Motorola figured out how to fix the most provoking thing about Android

Motorola figured out how to fix the most provoking thing about Android
Share it:
Motorola figured out how to fix the most annoying thing about Android
BGR-Moto-X-Style-1
Motorola announced brand new Android hardware on Tuesday, including the sleek and affordable Moto X Pure Edition phablet and the significantly updated budget-friendly Moto G. But there’s also one other thing Motorola plans to do starting with these phones in order to fix the most annoying thing about Android.


 
Many people will say there’s no such thing as an Android fragmentation problem, as most apps don’t require the latest Android version to run. That’s true, but then again you see plenty of users complaining about their non-Nexus phones not getting the latest Android update on time.


That might change for these new Motorola handsets, which is even more exciting considering that Motorola is already very quick to release new Android updates.


In an interview with Engadget, Motorola’s senior vice president of software Seang Chau revealed that there’s a reason neither phone is going to be sold by carriers, and this decision will have a profound effect on Android releases such as the upcoming Android M update.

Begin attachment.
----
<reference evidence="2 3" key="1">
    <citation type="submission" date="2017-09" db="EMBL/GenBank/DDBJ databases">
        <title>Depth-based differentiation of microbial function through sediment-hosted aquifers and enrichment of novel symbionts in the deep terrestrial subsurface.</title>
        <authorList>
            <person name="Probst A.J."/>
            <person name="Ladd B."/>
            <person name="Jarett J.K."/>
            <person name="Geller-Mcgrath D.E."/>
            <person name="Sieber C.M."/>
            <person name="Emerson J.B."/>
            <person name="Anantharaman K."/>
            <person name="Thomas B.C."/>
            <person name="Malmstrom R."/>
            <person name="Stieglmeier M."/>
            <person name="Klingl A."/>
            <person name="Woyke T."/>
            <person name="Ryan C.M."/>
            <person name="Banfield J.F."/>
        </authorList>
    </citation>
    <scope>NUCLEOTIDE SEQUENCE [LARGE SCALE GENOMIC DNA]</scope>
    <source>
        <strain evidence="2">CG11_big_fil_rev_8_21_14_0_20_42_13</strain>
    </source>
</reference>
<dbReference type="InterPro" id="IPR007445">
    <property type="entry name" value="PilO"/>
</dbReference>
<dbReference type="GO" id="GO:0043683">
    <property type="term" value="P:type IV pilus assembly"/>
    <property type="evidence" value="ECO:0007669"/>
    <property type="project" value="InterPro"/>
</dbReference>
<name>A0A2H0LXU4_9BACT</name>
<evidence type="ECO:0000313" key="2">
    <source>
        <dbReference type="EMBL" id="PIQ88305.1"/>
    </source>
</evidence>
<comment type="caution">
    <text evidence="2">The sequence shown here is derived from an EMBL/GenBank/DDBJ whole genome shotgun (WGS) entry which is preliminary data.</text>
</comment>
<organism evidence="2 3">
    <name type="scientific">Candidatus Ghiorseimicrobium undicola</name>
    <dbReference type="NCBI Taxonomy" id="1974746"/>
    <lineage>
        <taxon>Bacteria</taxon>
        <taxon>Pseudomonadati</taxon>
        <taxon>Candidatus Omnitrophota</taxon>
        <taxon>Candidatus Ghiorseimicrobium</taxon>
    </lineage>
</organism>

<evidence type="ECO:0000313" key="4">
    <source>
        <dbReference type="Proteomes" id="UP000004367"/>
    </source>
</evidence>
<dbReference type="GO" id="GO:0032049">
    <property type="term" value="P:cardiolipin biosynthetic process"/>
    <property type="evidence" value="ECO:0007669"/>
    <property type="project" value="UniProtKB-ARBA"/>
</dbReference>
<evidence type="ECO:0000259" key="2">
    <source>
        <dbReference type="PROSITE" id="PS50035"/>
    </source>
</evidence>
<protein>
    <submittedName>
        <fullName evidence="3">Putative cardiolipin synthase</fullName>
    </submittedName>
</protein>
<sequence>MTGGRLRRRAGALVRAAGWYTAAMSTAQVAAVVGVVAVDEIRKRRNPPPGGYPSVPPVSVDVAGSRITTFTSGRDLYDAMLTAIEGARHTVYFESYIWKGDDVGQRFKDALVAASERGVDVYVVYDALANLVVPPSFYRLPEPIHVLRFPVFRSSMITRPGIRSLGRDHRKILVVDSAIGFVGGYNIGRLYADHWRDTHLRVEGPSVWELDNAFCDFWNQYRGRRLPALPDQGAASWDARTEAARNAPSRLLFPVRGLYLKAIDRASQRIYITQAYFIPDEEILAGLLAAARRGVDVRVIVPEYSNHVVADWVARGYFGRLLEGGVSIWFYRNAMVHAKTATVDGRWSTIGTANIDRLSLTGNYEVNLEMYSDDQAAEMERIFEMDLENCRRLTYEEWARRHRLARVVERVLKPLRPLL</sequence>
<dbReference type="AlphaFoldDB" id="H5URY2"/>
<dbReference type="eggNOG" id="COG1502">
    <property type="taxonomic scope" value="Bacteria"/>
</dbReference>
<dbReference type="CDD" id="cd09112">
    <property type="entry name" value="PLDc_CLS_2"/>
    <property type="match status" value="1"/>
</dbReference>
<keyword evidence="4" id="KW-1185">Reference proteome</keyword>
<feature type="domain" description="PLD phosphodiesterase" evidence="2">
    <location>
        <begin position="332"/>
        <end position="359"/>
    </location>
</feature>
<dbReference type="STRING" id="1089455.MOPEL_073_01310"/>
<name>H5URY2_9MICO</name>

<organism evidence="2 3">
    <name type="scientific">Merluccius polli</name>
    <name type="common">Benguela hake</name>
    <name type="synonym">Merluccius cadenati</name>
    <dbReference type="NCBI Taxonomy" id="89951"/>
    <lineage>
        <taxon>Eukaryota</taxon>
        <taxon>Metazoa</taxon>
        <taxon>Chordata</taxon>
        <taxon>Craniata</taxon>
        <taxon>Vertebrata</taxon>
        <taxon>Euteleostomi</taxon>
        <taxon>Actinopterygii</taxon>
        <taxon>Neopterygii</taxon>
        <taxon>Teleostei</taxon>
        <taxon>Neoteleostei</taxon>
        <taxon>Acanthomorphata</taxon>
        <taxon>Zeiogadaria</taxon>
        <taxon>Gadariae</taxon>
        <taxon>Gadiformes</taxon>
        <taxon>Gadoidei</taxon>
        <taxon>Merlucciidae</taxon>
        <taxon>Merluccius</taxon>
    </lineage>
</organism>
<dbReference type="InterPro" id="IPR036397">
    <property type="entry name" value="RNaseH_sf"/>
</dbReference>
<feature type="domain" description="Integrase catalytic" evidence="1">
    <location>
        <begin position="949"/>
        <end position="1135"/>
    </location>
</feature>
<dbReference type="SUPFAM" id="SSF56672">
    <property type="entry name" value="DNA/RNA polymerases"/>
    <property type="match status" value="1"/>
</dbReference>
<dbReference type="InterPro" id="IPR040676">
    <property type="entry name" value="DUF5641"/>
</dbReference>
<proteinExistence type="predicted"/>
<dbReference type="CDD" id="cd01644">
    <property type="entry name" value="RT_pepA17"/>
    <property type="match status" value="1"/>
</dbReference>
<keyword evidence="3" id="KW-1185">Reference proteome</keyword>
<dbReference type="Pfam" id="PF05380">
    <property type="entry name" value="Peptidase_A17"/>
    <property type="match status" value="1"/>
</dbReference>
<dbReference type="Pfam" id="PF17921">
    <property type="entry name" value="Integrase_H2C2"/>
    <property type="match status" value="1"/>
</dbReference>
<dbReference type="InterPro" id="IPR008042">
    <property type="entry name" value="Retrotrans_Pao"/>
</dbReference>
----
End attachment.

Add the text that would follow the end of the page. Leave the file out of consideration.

“We decided we were going direct-to-consumer because all the carriers now are moving toward this T-Mobile/UnCarrier model where they’re not subsidizing anymore and contracts aren’t there and people can move between carriers as they see fit depending on who’s got the better price,” he told the blog.


In other words, you won’t find a subsidized Moto X Pure or Moto G, as Motorola isn’t dealing with carriers this year. And by removing the middleman, Motorola said it’ll be able to control the faith of updates.

“Going with that retail and distribution model is fantastic for us And the big impact for software is: I don’t need carrier approvals anymore to push out updates!” Chau added. “So now I can push out updates and upgrades like Android M quicker because I don’t need to go through a carrier’s submission process. I still go through all my quality checks and all that, but I don’t need a carrier to tell me I can upgrade my phone.”
Share it:
Reactions:

Android

Post A Comment:

0 comments:

What's On Your Mind?